Alana Bridgewater is singing the blues down at the Soulpepper Theatre

REVIEW –  Ma Rainey’sBlack Bottom

Ma Rainey’s Black Bottom Ensemble, photo- Cylla von Tiedemann


Alana Bridgewater is singing the blues

down at the Soulpepper Theatre

By Stephen Weir

Way back in time, singing the blues was a cultural statement for embattled Black Americans. The sad truth, at least, according to a 36-year old award winning play, Ma Rainey’s Black Bottom. that just opened in Toronto, is that living the Blues doesn’t usually end well.

The play which tells a story of race, and exploitation of Black recording artists in Chicago in the 1920s is getting a much deserved revival at Toronto’s Soulpepper Theatre this month.

This American classic by August Wilson is a fictional account of the day the “Mother of the Blues,” Ma Rainey (aka Gertrude Pridgett), recorded her 1927 hit record, Black Bottom, at a white-owned studio in the Windy City.

Ma Rainey is on a roll – and today she is going to cut a song she has written about dancing the Black Bottom, a popular African American dance in the 20s – a cross between tap dancing and doing the Jitterbug.

Alana Bridgewater, photo- Cylla von Tiedemann.

She has been on the road performing with Louis Armstrong and her 78-rpm blues records are selling by the trunkloads to African Americans in the Deep South. Well aware that Black recording artists are shamelessly exploited, Ma Rainey, performed by Scarborough’s Alana Bridgewater, is determined to push her considerable weight around at the white-owned studio to make sure it is done her way.

As the two and a half hour play opens. Ma Rainey has missed the call time for the recording session. Her five-member band arrives and heads to the basement to rehearse and wait for the star while record producer Sturdyvant (Diego Matamoros) and Rainey’s agent, Irvin (Alex Poch-Goldin), pace the floor and fight about her tardiness.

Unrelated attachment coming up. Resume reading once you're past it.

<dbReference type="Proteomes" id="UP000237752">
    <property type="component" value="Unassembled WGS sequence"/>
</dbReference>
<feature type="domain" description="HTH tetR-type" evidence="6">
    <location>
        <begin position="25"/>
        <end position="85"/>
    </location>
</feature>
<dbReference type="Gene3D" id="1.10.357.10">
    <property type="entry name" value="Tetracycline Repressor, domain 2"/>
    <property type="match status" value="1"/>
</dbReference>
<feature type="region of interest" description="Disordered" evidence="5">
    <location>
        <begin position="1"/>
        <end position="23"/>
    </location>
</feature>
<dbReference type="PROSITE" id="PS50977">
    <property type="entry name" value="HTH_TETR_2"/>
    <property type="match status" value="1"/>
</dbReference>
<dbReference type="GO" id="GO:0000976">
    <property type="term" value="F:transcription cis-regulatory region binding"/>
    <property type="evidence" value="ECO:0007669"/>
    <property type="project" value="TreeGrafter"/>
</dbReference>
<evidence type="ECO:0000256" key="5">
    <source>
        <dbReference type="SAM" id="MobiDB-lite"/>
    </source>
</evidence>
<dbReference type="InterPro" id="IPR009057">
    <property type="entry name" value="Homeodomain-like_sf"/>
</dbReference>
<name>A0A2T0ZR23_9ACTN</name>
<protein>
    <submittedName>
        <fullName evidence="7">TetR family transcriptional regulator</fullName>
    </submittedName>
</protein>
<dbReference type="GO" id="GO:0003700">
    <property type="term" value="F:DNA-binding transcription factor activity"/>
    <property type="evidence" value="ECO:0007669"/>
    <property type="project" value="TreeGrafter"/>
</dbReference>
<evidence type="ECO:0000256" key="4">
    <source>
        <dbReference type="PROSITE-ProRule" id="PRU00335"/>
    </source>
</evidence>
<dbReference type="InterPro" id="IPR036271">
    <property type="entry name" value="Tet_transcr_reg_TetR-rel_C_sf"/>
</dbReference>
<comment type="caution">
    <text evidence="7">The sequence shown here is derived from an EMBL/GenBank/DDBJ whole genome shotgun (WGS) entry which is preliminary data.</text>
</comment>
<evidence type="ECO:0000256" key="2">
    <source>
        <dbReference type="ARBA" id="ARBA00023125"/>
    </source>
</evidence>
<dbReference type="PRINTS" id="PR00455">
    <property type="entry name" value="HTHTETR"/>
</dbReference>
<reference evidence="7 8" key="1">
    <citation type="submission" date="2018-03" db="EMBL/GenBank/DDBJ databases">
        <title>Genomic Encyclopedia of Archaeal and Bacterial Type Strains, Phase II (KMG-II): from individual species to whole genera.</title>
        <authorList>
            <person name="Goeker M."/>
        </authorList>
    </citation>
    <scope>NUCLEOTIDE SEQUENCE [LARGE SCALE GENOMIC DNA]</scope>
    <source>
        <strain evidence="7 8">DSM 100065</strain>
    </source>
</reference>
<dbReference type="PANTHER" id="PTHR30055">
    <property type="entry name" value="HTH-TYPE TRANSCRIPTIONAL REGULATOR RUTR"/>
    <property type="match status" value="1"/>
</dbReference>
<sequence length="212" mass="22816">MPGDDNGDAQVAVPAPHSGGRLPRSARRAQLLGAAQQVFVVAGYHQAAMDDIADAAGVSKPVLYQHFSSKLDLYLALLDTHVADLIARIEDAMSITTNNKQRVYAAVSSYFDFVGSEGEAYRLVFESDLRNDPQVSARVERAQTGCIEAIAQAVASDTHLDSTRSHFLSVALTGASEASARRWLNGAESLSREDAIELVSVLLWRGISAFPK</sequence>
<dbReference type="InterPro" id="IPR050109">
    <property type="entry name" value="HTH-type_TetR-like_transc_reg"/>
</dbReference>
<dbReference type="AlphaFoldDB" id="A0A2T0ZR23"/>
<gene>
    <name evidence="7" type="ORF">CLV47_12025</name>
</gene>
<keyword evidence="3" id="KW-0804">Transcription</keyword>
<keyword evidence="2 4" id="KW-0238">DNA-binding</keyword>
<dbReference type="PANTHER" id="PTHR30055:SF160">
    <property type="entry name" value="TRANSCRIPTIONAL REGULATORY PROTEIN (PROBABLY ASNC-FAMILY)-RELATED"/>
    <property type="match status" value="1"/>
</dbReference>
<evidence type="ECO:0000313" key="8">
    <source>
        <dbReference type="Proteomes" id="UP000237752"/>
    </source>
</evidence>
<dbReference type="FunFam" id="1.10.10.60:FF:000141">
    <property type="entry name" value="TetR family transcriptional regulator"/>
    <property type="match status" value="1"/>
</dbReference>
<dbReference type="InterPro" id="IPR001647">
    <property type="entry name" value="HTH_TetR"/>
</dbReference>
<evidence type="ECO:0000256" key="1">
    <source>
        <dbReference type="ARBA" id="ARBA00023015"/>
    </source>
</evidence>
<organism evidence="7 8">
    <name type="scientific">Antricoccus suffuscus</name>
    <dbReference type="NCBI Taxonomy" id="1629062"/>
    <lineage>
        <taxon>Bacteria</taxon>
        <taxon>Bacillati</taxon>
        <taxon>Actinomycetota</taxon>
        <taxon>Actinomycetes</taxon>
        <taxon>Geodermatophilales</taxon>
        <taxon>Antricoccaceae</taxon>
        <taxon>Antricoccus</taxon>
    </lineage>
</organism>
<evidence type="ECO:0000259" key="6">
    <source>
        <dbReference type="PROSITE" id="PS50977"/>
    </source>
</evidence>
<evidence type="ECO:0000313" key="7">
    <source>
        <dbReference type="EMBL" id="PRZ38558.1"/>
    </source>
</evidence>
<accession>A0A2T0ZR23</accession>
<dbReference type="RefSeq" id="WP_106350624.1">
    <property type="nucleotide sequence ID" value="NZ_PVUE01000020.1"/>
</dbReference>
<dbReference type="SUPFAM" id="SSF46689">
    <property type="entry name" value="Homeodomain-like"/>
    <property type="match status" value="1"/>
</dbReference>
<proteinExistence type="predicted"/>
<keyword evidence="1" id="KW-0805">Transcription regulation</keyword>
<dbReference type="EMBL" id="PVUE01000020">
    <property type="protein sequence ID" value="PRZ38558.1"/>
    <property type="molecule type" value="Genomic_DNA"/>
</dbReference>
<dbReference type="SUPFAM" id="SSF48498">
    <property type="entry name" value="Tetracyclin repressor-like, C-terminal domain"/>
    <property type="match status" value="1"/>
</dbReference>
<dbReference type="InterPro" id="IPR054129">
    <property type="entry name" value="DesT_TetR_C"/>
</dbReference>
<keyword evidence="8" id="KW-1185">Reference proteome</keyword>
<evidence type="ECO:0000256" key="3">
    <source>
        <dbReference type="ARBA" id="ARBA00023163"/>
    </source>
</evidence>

There isn’t any harmony downstairs either.  Ambitious trumpet player Levee (Lovell Adams-Gray) wants the band to play his new take on music — Jazz. Band leader and trombone player, Cutler (Lindsay Owen Pierre), who knows that Ma Rainey is the boss ,insists that  they will play whatever way she tells them to. Toledo, a philosopher and piano player (Toronto recording artist Beau Dixon), and reefer smoking standup bass man Slow Drag (Jamaican Canadian Neville Edwards), stay cool and wait to see who wins the fight.

Ma Rainey finally arrives with her stuttering announcer nephew, Sylvester (Brampton’s Marcel Stewart) and her sexy lover Dussie Mae (Virgilia Griffith).  The trio is followed by a white police officer looking for a handout to overlook Ma’s minor car accident.

After the bribes have been paid, the arguments settled and Ma’s contractual three bottles of cola arrive, the recording can begin.

Never mind the ads – this isn’t a musical. Only two songs are performed over two acts.  The instruments and recording equipment are mere props for what the play is really about – artistic control of black culture, racism and the disappearance of old style Blues and the rise of Jazz.

The play opened last Thursday and is running almost completely sold out since then.  Although the actors were having trouble with some of their lines when the Caribbean Camera attended, the acting is spot-on.  When the lights go low, the reefers are lit and the music begins, you can’t help but feel all jazzy and ready to do the Black Bottom.

Alana Bridgewater’s Ma Rainy is putting the soul back into the Soulpepper Theatre until June 2nd at the Young Centre for the Performing Arts in downtown Toronto’s Distillery District.